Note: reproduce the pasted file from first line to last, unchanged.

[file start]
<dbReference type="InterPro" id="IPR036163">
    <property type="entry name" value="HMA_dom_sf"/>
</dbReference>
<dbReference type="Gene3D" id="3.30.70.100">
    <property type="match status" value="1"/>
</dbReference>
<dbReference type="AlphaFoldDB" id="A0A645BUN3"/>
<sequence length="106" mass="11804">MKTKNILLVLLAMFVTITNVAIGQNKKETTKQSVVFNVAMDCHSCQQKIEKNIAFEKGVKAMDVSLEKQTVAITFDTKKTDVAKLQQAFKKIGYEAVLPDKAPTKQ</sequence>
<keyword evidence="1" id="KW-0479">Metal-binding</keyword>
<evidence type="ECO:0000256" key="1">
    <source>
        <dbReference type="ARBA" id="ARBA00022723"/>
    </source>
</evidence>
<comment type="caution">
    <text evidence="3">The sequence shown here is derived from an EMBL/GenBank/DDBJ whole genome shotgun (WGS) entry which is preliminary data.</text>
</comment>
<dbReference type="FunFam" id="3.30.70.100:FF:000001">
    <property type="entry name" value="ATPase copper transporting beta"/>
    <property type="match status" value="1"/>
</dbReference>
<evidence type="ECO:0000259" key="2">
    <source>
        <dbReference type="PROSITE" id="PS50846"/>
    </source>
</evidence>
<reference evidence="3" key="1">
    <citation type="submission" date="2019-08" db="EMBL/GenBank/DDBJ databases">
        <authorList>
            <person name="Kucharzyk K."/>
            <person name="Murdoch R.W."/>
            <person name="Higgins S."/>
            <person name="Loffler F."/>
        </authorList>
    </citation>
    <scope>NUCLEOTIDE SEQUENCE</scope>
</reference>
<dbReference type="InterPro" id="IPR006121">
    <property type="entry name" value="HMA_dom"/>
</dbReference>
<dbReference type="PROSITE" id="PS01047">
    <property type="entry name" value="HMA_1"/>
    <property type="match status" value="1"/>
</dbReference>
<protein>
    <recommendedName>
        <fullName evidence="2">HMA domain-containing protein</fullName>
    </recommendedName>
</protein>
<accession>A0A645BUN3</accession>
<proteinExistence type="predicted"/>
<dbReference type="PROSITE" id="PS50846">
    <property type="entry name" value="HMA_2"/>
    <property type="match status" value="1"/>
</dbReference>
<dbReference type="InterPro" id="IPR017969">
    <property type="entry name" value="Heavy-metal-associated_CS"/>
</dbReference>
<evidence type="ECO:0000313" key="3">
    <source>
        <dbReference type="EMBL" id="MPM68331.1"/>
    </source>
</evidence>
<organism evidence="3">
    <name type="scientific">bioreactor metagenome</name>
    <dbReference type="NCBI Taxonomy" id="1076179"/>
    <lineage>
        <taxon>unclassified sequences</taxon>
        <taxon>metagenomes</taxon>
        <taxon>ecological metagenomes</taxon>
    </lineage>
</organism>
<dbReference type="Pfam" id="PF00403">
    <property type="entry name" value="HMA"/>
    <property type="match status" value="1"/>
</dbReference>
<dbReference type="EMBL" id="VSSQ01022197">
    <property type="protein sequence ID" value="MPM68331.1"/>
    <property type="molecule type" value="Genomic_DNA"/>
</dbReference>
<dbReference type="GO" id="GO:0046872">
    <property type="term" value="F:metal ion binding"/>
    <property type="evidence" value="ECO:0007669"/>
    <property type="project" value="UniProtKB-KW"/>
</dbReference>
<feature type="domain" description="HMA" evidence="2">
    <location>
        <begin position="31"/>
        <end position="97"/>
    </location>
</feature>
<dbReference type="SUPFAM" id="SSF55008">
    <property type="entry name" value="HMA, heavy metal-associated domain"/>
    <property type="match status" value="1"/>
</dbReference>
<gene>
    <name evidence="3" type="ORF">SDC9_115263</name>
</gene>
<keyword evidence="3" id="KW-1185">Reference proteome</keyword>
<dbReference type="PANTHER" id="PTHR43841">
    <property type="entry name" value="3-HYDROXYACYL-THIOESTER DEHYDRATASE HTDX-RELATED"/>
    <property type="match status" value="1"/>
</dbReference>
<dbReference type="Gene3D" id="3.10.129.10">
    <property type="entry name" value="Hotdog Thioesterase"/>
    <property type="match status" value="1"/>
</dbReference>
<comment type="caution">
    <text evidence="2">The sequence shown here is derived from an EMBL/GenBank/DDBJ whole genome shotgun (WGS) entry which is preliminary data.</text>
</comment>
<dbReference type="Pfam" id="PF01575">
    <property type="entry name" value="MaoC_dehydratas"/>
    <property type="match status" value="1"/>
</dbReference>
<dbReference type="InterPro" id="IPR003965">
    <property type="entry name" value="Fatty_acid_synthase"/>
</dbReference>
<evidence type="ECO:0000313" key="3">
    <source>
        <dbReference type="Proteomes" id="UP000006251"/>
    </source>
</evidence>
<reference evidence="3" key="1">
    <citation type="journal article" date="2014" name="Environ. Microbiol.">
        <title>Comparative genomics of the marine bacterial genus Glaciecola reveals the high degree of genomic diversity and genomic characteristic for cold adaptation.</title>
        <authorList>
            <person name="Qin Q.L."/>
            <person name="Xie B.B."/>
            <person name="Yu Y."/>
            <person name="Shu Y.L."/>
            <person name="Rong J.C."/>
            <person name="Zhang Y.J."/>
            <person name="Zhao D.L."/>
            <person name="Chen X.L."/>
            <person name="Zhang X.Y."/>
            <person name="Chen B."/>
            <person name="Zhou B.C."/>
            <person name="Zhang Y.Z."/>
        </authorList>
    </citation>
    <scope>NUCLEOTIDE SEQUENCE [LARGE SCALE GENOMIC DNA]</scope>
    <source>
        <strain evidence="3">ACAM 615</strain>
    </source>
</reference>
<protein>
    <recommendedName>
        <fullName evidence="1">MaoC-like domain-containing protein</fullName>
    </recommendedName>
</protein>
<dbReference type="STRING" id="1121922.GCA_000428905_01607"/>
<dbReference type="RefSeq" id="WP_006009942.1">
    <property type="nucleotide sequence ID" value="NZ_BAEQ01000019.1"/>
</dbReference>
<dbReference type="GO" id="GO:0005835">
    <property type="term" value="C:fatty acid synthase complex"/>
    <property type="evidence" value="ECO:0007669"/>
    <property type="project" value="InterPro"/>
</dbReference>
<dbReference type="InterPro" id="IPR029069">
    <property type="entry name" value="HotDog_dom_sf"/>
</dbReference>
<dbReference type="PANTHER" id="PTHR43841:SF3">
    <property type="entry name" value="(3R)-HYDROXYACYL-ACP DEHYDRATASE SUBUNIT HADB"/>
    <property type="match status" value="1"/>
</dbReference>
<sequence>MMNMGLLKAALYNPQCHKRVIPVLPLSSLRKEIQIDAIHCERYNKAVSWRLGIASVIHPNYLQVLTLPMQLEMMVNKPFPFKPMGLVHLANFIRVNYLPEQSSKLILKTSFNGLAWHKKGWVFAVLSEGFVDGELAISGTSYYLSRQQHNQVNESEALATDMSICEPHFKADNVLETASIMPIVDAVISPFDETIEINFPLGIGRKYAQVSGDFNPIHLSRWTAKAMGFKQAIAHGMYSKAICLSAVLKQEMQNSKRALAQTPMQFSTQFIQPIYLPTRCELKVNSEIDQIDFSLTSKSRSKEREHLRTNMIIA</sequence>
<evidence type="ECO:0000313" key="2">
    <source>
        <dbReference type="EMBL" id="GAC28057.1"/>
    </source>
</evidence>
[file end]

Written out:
<dbReference type="InterPro" id="IPR036163">
    <property type="entry name" value="HMA_dom_sf"/>
</dbReference>
<dbReference type="Gene3D" id="3.30.70.100">
    <property type="match status" value="1"/>
</dbReference>
<dbReference type="AlphaFoldDB" id="A0A645BUN3"/>
<sequence length="106" mass="11804">MKTKNILLVLLAMFVTITNVAIGQNKKETTKQSVVFNVAMDCHSCQQKIEKNIAFEKGVKAMDVSLEKQTVAITFDTKKTDVAKLQQAFKKIGYEAVLPDKAPTKQ</sequence>
<keyword evidence="1" id="KW-0479">Metal-binding</keyword>
<evidence type="ECO:0000256" key="1">
    <source>
        <dbReference type="ARBA" id="ARBA00022723"/>
    </source>
</evidence>
<comment type="caution">
    <text evidence="3">The sequence shown here is derived from an EMBL/GenBank/DDBJ whole genome shotgun (WGS) entry which is preliminary data.</text>
</comment>
<dbReference type="FunFam" id="3.30.70.100:FF:000001">
    <property type="entry name" value="ATPase copper transporting beta"/>
    <property type="match status" value="1"/>
</dbReference>
<evidence type="ECO:0000259" key="2">
    <source>
        <dbReference type="PROSITE" id="PS50846"/>
    </source>
</evidence>
<reference evidence="3" key="1">
    <citation type="submission" date="2019-08" db="EMBL/GenBank/DDBJ databases">
        <authorList>
            <person name="Kucharzyk K."/>
            <person name="Murdoch R.W."/>
            <person name="Higgins S."/>
            <person name="Loffler F."/>
        </authorList>
    </citation>
    <scope>NUCLEOTIDE SEQUENCE</scope>
</reference>
<dbReference type="InterPro" id="IPR006121">
    <property type="entry name" value="HMA_dom"/>
</dbReference>
<dbReference type="PROSITE" id="PS01047">
    <property type="entry name" value="HMA_1"/>
    <property type="match status" value="1"/>
</dbReference>
<protein>
    <recommendedName>
        <fullName evidence="2">HMA domain-containing protein</fullName>
    </recommendedName>
</protein>
<accession>A0A645BUN3</accession>
<proteinExistence type="predicted"/>
<dbReference type="PROSITE" id="PS50846">
    <property type="entry name" value="HMA_2"/>
    <property type="match status" value="1"/>
</dbReference>
<dbReference type="InterPro" id="IPR017969">
    <property type="entry name" value="Heavy-metal-associated_CS"/>
</dbReference>
<evidence type="ECO:0000313" key="3">
    <source>
        <dbReference type="EMBL" id="MPM68331.1"/>
    </source>
</evidence>
<organism evidence="3">
    <name type="scientific">bioreactor metagenome</name>
    <dbReference type="NCBI Taxonomy" id="1076179"/>
    <lineage>
        <taxon>unclassified sequences</taxon>
        <taxon>metagenomes</taxon>
        <taxon>ecological metagenomes</taxon>
    </lineage>
</organism>
<dbReference type="Pfam" id="PF00403">
    <property type="entry name" value="HMA"/>
    <property type="match status" value="1"/>
</dbReference>
<dbReference type="EMBL" id="VSSQ01022197">
    <property type="protein sequence ID" value="MPM68331.1"/>
    <property type="molecule type" value="Genomic_DNA"/>
</dbReference>
<dbReference type="GO" id="GO:0046872">
    <property type="term" value="F:metal ion binding"/>
    <property type="evidence" value="ECO:0007669"/>
    <property type="project" value="UniProtKB-KW"/>
</dbReference>
<feature type="domain" description="HMA" evidence="2">
    <location>
        <begin position="31"/>
        <end position="97"/>
    </location>
</feature>
<dbReference type="SUPFAM" id="SSF55008">
    <property type="entry name" value="HMA, heavy metal-associated domain"/>
    <property type="match status" value="1"/>
</dbReference>
<gene>
    <name evidence="3" type="ORF">SDC9_115263</name>
</gene>
<keyword evidence="3" id="KW-1185">Reference proteome</keyword>
<dbReference type="PANTHER" id="PTHR43841">
    <property type="entry name" value="3-HYDROXYACYL-THIOESTER DEHYDRATASE HTDX-RELATED"/>
    <property type="match status" value="1"/>
</dbReference>
<dbReference type="Gene3D" id="3.10.129.10">
    <property type="entry name" value="Hotdog Thioesterase"/>
    <property type="match status" value="1"/>
</dbReference>
<comment type="caution">
    <text evidence="2">The sequence shown here is derived from an EMBL/GenBank/DDBJ whole genome shotgun (WGS) entry which is preliminary data.</text>
</comment>
<dbReference type="Pfam" id="PF01575">
    <property type="entry name" value="MaoC_dehydratas"/>
    <property type="match status" value="1"/>
</dbReference>
<dbReference type="InterPro" id="IPR003965">
    <property type="entry name" value="Fatty_acid_synthase"/>
</dbReference>
<evidence type="ECO:0000313" key="3">
    <source>
        <dbReference type="Proteomes" id="UP000006251"/>
    </source>
</evidence>
<reference evidence="3" key="1">
    <citation type="journal article" date="2014" name="Environ. Microbiol.">
        <title>Comparative genomics of the marine bacterial genus Glaciecola reveals the high degree of genomic diversity and genomic characteristic for cold adaptation.</title>
        <authorList>
            <person name="Qin Q.L."/>
            <person name="Xie B.B."/>
            <person name="Yu Y."/>
            <person name="Shu Y.L."/>
            <person name="Rong J.C."/>
            <person name="Zhang Y.J."/>
            <person name="Zhao D.L."/>
            <person name="Chen X.L."/>
            <person name="Zhang X.Y."/>
            <person name="Chen B."/>
            <person name="Zhou B.C."/>
            <person name="Zhang Y.Z."/>
        </authorList>
    </citation>
    <scope>NUCLEOTIDE SEQUENCE [LARGE SCALE GENOMIC DNA]</scope>
    <source>
        <strain evidence="3">ACAM 615</strain>
    </source>
</reference>
<protein>
    <recommendedName>
        <fullName evidence="1">MaoC-like domain-containing protein</fullName>
    </recommendedName>
</protein>
<dbReference type="STRING" id="1121922.GCA_000428905_01607"/>
<dbReference type="RefSeq" id="WP_006009942.1">
    <property type="nucleotide sequence ID" value="NZ_BAEQ01000019.1"/>
</dbReference>
<dbReference type="GO" id="GO:0005835">
    <property type="term" value="C:fatty acid synthase complex"/>
    <property type="evidence" value="ECO:0007669"/>
    <property type="project" value="InterPro"/>
</dbReference>
<dbReference type="InterPro" id="IPR029069">
    <property type="entry name" value="HotDog_dom_sf"/>
</dbReference>
<dbReference type="PANTHER" id="PTHR43841:SF3">
    <property type="entry name" value="(3R)-HYDROXYACYL-ACP DEHYDRATASE SUBUNIT HADB"/>
    <property type="match status" value="1"/>
</dbReference>
<sequence>MMNMGLLKAALYNPQCHKRVIPVLPLSSLRKEIQIDAIHCERYNKAVSWRLGIASVIHPNYLQVLTLPMQLEMMVNKPFPFKPMGLVHLANFIRVNYLPEQSSKLILKTSFNGLAWHKKGWVFAVLSEGFVDGELAISGTSYYLSRQQHNQVNESEALATDMSICEPHFKADNVLETASIMPIVDAVISPFDETIEINFPLGIGRKYAQVSGDFNPIHLSRWTAKAMGFKQAIAHGMYSKAICLSAVLKQEMQNSKRALAQTPMQFSTQFIQPIYLPTRCELKVNSEIDQIDFSLTSKSRSKEREHLRTNMIIA</sequence>
<evidence type="ECO:0000313" key="2">
    <source>
        <dbReference type="EMBL" id="GAC28057.1"/>
    </source>
</evidence>